BOV discusses College’s future

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November 20, 2009

4:13 AM

Future building plans, increased early decision admission and faculty budget woes were some of the topics discussed by the College of William and Mary’s Board of Visitors at its Thursday meeting.

During the BOV’s Committee on Buildings and Grounds, Vice President for Administration Anna Martin unveiled the proposed construction of a new chilling plant behind the current power plant, located near the Campus Center.

“We hope that with the funds we are given, that we will be able to achieve all of these objectives,” Martin said. “So eventually all of these buildings will be attached to the central heating-cooling plant.”

The construction, which would also replace pipes under Old Campus from the 1940s and 1950s, would provide for the construction of four cooling units that would use cold night temperatures to chill water. This construction would ultimately bring air conditioning to the Jefferson Hall and Barrett Halls, as well as improve heating and cooling environments in most of the Old Campus academic halls.

“When we renovated Barrett in 2001, we prepared that building for air conditioning, but we couldn’t because it wasn’t ready,” Martin said.

Martin also said that Chandler Hall, which is one of the residence halls on the list for renovations, will eventually be included in this cooling system.

“Chandler is not yet prepared because we have not renovated Chandler yet,” Martin said. “That will get it in phase one.”

Jamestown North and South Halls will also be linked to the new cooling system. The current cooling system for the two dorms lies on the site of a proposed expansion of the Integrated Science Center. Martin said she expects these changes to be completed.

Martin also talked about the College’s efforts to demolish the Thiemes House, which currently rests on the site of a proposed future residential-retail building. Thiemes, which houses the College’s Human Resources Department, was reported by Martin to be in extremely poor condition, as recent rainstorms flooded the basement with several inches of water.

The BOV’s Committee on Administration also discussed a change in the College’s appointment and terminations policy for professional faculty.

The policy change stems from Virginia’s Restructured Higher Education Financial and Administrative Operations Act of 2005, in which the College agreed to create its own Human Resources department to reconfigure the procedures necessary for the College to hire a new professional.

Later in the day, College Provost Michael R. Halleran’s presentation to the BOV began with the rhetorical question of how to determine if the College was doing a good job.

“If the quality of your students is very strong, you would know at least one thing,” Halleran said. “You’re doing something right. It’s an important measure of not just the quality of the students, but indirectly, the quality of the education.”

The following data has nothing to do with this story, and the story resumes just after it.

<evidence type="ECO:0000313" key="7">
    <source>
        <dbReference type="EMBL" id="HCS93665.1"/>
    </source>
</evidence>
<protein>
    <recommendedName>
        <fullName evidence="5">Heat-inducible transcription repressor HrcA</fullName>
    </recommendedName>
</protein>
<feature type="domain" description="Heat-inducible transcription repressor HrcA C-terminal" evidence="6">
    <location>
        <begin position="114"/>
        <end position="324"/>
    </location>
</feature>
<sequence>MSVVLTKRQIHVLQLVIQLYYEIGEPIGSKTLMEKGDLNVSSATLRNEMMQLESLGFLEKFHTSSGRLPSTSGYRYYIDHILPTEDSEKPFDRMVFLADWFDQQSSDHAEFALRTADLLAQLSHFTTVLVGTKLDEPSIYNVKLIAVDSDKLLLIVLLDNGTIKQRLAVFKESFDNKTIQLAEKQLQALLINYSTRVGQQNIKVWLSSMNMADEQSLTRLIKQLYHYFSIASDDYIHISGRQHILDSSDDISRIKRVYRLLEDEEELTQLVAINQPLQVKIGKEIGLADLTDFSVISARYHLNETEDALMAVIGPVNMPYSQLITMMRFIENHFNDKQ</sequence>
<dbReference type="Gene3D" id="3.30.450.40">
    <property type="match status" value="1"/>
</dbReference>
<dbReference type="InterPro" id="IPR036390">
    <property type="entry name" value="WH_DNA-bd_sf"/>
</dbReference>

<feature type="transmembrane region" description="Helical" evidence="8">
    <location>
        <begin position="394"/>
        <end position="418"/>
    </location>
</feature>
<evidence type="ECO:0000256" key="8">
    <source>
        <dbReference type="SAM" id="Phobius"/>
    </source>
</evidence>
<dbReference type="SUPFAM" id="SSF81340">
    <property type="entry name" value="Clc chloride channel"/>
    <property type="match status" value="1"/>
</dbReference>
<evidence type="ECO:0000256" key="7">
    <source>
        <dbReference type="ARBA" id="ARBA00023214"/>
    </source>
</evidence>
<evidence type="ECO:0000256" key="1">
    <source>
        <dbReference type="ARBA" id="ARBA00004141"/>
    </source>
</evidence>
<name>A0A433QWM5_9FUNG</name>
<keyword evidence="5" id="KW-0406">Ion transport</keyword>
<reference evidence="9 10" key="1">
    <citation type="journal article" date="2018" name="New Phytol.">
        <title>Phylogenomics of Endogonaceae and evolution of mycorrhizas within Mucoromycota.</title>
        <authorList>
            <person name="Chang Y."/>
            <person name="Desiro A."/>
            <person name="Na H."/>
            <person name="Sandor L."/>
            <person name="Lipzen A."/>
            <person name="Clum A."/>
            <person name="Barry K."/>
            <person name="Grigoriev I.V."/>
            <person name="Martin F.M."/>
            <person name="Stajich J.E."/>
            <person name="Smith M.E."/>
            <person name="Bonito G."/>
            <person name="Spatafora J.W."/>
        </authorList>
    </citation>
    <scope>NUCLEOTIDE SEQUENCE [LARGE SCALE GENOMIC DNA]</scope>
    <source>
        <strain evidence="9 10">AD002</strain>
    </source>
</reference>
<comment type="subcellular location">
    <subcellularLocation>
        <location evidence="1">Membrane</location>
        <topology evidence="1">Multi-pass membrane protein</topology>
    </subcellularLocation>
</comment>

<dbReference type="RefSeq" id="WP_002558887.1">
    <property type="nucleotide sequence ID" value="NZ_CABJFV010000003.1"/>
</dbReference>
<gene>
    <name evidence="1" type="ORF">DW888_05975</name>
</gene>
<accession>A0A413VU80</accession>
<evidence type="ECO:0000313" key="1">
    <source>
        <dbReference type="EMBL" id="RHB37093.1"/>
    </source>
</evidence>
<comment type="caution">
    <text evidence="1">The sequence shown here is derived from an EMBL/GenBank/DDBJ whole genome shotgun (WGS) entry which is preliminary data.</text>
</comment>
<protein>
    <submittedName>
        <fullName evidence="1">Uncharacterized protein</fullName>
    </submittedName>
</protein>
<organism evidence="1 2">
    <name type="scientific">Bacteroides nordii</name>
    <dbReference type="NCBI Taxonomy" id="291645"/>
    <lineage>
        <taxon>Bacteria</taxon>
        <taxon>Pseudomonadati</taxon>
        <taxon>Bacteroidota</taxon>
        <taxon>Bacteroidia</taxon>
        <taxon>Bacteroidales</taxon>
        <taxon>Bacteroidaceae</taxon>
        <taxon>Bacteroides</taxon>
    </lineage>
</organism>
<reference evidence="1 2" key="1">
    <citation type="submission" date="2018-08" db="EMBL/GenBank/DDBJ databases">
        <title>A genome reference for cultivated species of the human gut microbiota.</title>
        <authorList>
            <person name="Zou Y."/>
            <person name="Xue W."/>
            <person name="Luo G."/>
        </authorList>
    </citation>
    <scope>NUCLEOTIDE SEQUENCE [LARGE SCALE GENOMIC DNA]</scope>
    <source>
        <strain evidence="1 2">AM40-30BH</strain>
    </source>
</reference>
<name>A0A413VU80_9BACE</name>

Associate Provost for Enrollment Earl Granger then reported that the College received 1,065 early decision applications — a record number. Granger estimated a third of these applicants would actually be accepted into the College.

Afterwards, the issue and realities of budget cuts were presented by two faculty speakers.

“There is this theme at William and Mary that we can always do more with less, and even more with even less,” Biology Department Chair Lizabeth Allison said. “We always feel that we are right at the edge, and if you put one more thing up there, it’s all going to come down.”

Allison said that more and more teachers in her department were relying upon their own individual research grants to fund teaching and carry out basic research needs. She also voiced concern that if cuts continued, departments would have to maintain the practice of hiring one-year professors who would ultimately be unable to help students with advising or mentorships.

History Department Chair Phil Daileader also discussed the effects of budget cuts on his department. He spoke of one of his students from Romania who could not finish her honors thesis because each professor she studied under held one-year contracts and had refused to mentor her.

“When I arrived at William and Mary, I marveled that I had stumbled upon the only college in the country that was both a place where I wanted to teach and a place where I wanted to send my children to,” Daileader said. “If you ask me that question now, I might say it’s up in the air, and I’m very fearful of what answer I might give five years from now. My great fear is that William and Mary has become the unique college that I neither want to teach at nor do I want to send my children to.”

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